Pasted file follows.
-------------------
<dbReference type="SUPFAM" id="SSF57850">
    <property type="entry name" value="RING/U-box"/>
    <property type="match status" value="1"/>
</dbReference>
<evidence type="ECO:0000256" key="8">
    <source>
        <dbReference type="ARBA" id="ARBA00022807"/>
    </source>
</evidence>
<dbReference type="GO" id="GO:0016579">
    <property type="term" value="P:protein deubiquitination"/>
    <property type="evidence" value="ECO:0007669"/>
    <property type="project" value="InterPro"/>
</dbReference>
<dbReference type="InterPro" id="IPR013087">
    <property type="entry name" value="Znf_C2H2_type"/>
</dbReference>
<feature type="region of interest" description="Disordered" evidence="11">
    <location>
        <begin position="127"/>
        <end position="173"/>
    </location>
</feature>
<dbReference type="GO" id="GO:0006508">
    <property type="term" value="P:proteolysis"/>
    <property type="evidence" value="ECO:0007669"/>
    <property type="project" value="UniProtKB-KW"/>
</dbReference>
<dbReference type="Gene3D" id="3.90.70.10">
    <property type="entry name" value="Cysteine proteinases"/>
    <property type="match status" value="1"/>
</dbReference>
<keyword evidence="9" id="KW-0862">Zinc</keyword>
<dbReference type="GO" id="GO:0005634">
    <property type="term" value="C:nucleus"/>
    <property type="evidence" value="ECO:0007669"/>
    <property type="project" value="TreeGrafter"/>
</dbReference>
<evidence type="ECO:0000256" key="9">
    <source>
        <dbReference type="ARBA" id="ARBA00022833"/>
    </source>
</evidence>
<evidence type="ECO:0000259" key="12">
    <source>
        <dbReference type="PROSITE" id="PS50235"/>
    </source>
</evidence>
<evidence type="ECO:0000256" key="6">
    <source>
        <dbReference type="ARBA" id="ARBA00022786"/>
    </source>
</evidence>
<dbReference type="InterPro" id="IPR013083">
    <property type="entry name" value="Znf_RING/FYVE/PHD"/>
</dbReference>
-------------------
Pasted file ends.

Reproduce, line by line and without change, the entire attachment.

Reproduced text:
<dbReference type="SUPFAM" id="SSF57850">
    <property type="entry name" value="RING/U-box"/>
    <property type="match status" value="1"/>
</dbReference>
<evidence type="ECO:0000256" key="8">
    <source>
        <dbReference type="ARBA" id="ARBA00022807"/>
    </source>
</evidence>
<dbReference type="GO" id="GO:0016579">
    <property type="term" value="P:protein deubiquitination"/>
    <property type="evidence" value="ECO:0007669"/>
    <property type="project" value="InterPro"/>
</dbReference>
<dbReference type="InterPro" id="IPR013087">
    <property type="entry name" value="Znf_C2H2_type"/>
</dbReference>
<feature type="region of interest" description="Disordered" evidence="11">
    <location>
        <begin position="127"/>
        <end position="173"/>
    </location>
</feature>
<dbReference type="GO" id="GO:0006508">
    <property type="term" value="P:proteolysis"/>
    <property type="evidence" value="ECO:0007669"/>
    <property type="project" value="UniProtKB-KW"/>
</dbReference>
<dbReference type="Gene3D" id="3.90.70.10">
    <property type="entry name" value="Cysteine proteinases"/>
    <property type="match status" value="1"/>
</dbReference>
<keyword evidence="9" id="KW-0862">Zinc</keyword>
<dbReference type="GO" id="GO:0005634">
    <property type="term" value="C:nucleus"/>
    <property type="evidence" value="ECO:0007669"/>
    <property type="project" value="TreeGrafter"/>
</dbReference>
<evidence type="ECO:0000256" key="9">
    <source>
        <dbReference type="ARBA" id="ARBA00022833"/>
    </source>
</evidence>
<evidence type="ECO:0000259" key="12">
    <source>
        <dbReference type="PROSITE" id="PS50235"/>
    </source>
</evidence>
<evidence type="ECO:0000256" key="6">
    <source>
        <dbReference type="ARBA" id="ARBA00022786"/>
    </source>
</evidence>
<dbReference type="InterPro" id="IPR013083">
    <property type="entry name" value="Znf_RING/FYVE/PHD"/>
</dbReference>